But something occurred before entry, a presence that stalled Jacquelyn’s progress. She paused and looked over her shoulder, curiously. Her eyes focused beyond the material world, identifying a presence that transcended well beyond normalcy. With a little effort, the Relictan Lord ascertained the approaching force to be Godvildian. Adding onto it, she managed to uncover the identity of the person as well. She turned away from the house and smiled.

“Fate is a funny thing, is it not?” whispered Jacquelyn, drowning into thought. “It spirals together many things; some manage to evolve in harmony, and most clash toward destruction. In this cycle of fate, as time continues to pass, we were bound to meet — the Godvildian Pillars, the Noxun Grandmasters, and the Relictan Lords. What will happen when we finally collide; are we to all perish, or is there hope yet for harmony? The idea frightens me, and yet I choose to embrace it.”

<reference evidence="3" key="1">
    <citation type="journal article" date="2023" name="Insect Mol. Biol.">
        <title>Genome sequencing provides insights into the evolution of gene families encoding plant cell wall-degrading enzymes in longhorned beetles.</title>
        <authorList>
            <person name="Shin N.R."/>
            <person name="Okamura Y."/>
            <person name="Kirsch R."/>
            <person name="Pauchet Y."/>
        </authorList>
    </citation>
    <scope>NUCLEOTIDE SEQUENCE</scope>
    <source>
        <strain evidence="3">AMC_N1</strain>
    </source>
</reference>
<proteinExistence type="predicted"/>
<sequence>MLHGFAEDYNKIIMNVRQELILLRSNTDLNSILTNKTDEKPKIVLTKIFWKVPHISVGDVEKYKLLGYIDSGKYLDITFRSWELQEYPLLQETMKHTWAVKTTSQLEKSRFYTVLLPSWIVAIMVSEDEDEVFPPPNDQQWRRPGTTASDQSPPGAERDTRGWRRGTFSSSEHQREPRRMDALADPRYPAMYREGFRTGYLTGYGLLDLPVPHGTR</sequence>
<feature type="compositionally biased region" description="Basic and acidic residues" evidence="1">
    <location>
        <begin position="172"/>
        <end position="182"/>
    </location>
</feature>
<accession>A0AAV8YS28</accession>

Jacquelyn felt an insurmountable pressure overwhelm her body, catching a glance of what she had sensed in the material world. Here stood a man even the Noxun Grandmasters feared, a man that stood atop a mountain, unrivalled.

“The reports were accurate, Akshay,” acknowledged the man. “I’ve discovered the Relictan Lord in Veilantiff. After assessment, I also confirm that she’s the only one in the village.”

“Are you disappointed?” asked Jacquelyn, overhearing what was communicated. “It’s great to meet you, Lord Masura Bloodseed, finally.”